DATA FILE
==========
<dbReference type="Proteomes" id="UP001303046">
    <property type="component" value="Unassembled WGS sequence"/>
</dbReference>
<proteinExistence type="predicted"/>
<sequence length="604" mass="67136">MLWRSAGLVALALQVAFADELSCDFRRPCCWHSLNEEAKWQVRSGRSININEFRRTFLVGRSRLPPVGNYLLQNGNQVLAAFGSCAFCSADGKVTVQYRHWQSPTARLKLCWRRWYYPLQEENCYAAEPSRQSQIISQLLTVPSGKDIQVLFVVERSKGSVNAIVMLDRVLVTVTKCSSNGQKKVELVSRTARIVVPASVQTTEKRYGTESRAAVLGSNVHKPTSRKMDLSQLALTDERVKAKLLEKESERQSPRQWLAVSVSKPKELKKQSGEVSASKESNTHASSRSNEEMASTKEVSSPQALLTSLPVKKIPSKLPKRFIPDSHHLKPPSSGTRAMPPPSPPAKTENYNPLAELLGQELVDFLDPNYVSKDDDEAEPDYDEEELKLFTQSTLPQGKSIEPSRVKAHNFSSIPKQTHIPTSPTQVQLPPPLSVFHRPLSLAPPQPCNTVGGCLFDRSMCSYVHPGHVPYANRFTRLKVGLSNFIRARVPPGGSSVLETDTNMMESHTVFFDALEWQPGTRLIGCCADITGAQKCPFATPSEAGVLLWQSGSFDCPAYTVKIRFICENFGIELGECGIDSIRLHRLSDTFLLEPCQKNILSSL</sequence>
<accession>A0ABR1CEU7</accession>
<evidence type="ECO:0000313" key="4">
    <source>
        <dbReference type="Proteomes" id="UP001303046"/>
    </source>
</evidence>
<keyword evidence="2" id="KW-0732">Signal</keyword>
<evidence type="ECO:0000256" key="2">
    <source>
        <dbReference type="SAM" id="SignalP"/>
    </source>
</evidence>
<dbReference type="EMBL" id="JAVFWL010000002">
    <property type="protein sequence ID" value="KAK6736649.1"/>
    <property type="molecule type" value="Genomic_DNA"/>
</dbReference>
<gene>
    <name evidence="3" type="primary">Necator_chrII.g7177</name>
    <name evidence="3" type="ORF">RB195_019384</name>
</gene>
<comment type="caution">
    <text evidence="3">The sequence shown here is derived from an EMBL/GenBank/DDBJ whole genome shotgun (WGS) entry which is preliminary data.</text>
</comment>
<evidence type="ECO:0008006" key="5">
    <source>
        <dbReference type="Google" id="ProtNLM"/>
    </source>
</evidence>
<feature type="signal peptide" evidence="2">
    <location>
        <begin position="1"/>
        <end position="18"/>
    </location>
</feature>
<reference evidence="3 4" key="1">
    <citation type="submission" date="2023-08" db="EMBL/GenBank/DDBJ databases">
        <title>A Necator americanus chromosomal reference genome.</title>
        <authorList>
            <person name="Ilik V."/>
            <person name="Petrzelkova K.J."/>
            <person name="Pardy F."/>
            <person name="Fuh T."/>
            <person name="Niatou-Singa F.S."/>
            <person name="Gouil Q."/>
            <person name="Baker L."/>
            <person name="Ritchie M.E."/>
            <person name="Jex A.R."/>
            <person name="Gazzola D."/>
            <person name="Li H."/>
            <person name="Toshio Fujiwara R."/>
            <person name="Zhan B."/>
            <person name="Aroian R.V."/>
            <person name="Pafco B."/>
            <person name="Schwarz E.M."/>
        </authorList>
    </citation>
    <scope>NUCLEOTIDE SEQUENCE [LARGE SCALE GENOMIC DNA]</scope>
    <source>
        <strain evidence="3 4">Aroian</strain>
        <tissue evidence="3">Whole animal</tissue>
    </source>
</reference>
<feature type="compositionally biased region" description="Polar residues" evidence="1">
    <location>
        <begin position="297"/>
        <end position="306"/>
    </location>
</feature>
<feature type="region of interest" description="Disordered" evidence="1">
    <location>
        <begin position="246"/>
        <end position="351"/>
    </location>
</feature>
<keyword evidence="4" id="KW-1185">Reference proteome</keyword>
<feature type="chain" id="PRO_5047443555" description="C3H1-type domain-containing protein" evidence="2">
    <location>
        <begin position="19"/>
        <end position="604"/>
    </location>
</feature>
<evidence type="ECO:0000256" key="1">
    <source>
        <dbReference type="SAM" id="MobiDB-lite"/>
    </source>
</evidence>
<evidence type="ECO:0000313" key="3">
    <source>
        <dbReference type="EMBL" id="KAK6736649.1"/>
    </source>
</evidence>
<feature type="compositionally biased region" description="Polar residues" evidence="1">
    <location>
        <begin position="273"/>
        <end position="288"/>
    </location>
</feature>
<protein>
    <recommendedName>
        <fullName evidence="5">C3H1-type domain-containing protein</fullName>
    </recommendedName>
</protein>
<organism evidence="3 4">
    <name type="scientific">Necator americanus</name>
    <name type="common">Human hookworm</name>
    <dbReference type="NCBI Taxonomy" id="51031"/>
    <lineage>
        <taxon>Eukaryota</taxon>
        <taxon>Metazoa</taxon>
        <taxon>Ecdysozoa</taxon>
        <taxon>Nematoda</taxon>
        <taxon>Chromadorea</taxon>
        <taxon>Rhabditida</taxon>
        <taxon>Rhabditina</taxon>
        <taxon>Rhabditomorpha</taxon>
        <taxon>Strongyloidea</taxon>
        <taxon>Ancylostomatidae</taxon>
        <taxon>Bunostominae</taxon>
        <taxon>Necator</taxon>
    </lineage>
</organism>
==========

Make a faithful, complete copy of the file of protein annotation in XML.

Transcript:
<dbReference type="Proteomes" id="UP001303046">
    <property type="component" value="Unassembled WGS sequence"/>
</dbReference>
<proteinExistence type="predicted"/>
<sequence length="604" mass="67136">MLWRSAGLVALALQVAFADELSCDFRRPCCWHSLNEEAKWQVRSGRSININEFRRTFLVGRSRLPPVGNYLLQNGNQVLAAFGSCAFCSADGKVTVQYRHWQSPTARLKLCWRRWYYPLQEENCYAAEPSRQSQIISQLLTVPSGKDIQVLFVVERSKGSVNAIVMLDRVLVTVTKCSSNGQKKVELVSRTARIVVPASVQTTEKRYGTESRAAVLGSNVHKPTSRKMDLSQLALTDERVKAKLLEKESERQSPRQWLAVSVSKPKELKKQSGEVSASKESNTHASSRSNEEMASTKEVSSPQALLTSLPVKKIPSKLPKRFIPDSHHLKPPSSGTRAMPPPSPPAKTENYNPLAELLGQELVDFLDPNYVSKDDDEAEPDYDEEELKLFTQSTLPQGKSIEPSRVKAHNFSSIPKQTHIPTSPTQVQLPPPLSVFHRPLSLAPPQPCNTVGGCLFDRSMCSYVHPGHVPYANRFTRLKVGLSNFIRARVPPGGSSVLETDTNMMESHTVFFDALEWQPGTRLIGCCADITGAQKCPFATPSEAGVLLWQSGSFDCPAYTVKIRFICENFGIELGECGIDSIRLHRLSDTFLLEPCQKNILSSL</sequence>
<accession>A0ABR1CEU7</accession>
<evidence type="ECO:0000313" key="4">
    <source>
        <dbReference type="Proteomes" id="UP001303046"/>
    </source>
</evidence>
<keyword evidence="2" id="KW-0732">Signal</keyword>
<evidence type="ECO:0000256" key="2">
    <source>
        <dbReference type="SAM" id="SignalP"/>
    </source>
</evidence>
<dbReference type="EMBL" id="JAVFWL010000002">
    <property type="protein sequence ID" value="KAK6736649.1"/>
    <property type="molecule type" value="Genomic_DNA"/>
</dbReference>
<gene>
    <name evidence="3" type="primary">Necator_chrII.g7177</name>
    <name evidence="3" type="ORF">RB195_019384</name>
</gene>
<comment type="caution">
    <text evidence="3">The sequence shown here is derived from an EMBL/GenBank/DDBJ whole genome shotgun (WGS) entry which is preliminary data.</text>
</comment>
<evidence type="ECO:0008006" key="5">
    <source>
        <dbReference type="Google" id="ProtNLM"/>
    </source>
</evidence>
<feature type="signal peptide" evidence="2">
    <location>
        <begin position="1"/>
        <end position="18"/>
    </location>
</feature>
<reference evidence="3 4" key="1">
    <citation type="submission" date="2023-08" db="EMBL/GenBank/DDBJ databases">
        <title>A Necator americanus chromosomal reference genome.</title>
        <authorList>
            <person name="Ilik V."/>
            <person name="Petrzelkova K.J."/>
            <person name="Pardy F."/>
            <person name="Fuh T."/>
            <person name="Niatou-Singa F.S."/>
            <person name="Gouil Q."/>
            <person name="Baker L."/>
            <person name="Ritchie M.E."/>
            <person name="Jex A.R."/>
            <person name="Gazzola D."/>
            <person name="Li H."/>
            <person name="Toshio Fujiwara R."/>
            <person name="Zhan B."/>
            <person name="Aroian R.V."/>
            <person name="Pafco B."/>
            <person name="Schwarz E.M."/>
        </authorList>
    </citation>
    <scope>NUCLEOTIDE SEQUENCE [LARGE SCALE GENOMIC DNA]</scope>
    <source>
        <strain evidence="3 4">Aroian</strain>
        <tissue evidence="3">Whole animal</tissue>
    </source>
</reference>
<feature type="compositionally biased region" description="Polar residues" evidence="1">
    <location>
        <begin position="297"/>
        <end position="306"/>
    </location>
</feature>
<feature type="region of interest" description="Disordered" evidence="1">
    <location>
        <begin position="246"/>
        <end position="351"/>
    </location>
</feature>
<keyword evidence="4" id="KW-1185">Reference proteome</keyword>
<feature type="chain" id="PRO_5047443555" description="C3H1-type domain-containing protein" evidence="2">
    <location>
        <begin position="19"/>
        <end position="604"/>
    </location>
</feature>
<evidence type="ECO:0000256" key="1">
    <source>
        <dbReference type="SAM" id="MobiDB-lite"/>
    </source>
</evidence>
<evidence type="ECO:0000313" key="3">
    <source>
        <dbReference type="EMBL" id="KAK6736649.1"/>
    </source>
</evidence>
<feature type="compositionally biased region" description="Polar residues" evidence="1">
    <location>
        <begin position="273"/>
        <end position="288"/>
    </location>
</feature>
<protein>
    <recommendedName>
        <fullName evidence="5">C3H1-type domain-containing protein</fullName>
    </recommendedName>
</protein>
<organism evidence="3 4">
    <name type="scientific">Necator americanus</name>
    <name type="common">Human hookworm</name>
    <dbReference type="NCBI Taxonomy" id="51031"/>
    <lineage>
        <taxon>Eukaryota</taxon>
        <taxon>Metazoa</taxon>
        <taxon>Ecdysozoa</taxon>
        <taxon>Nematoda</taxon>
        <taxon>Chromadorea</taxon>
        <taxon>Rhabditida</taxon>
        <taxon>Rhabditina</taxon>
        <taxon>Rhabditomorpha</taxon>
        <taxon>Strongyloidea</taxon>
        <taxon>Ancylostomatidae</taxon>
        <taxon>Bunostominae</taxon>
        <taxon>Necator</taxon>
    </lineage>
</organism>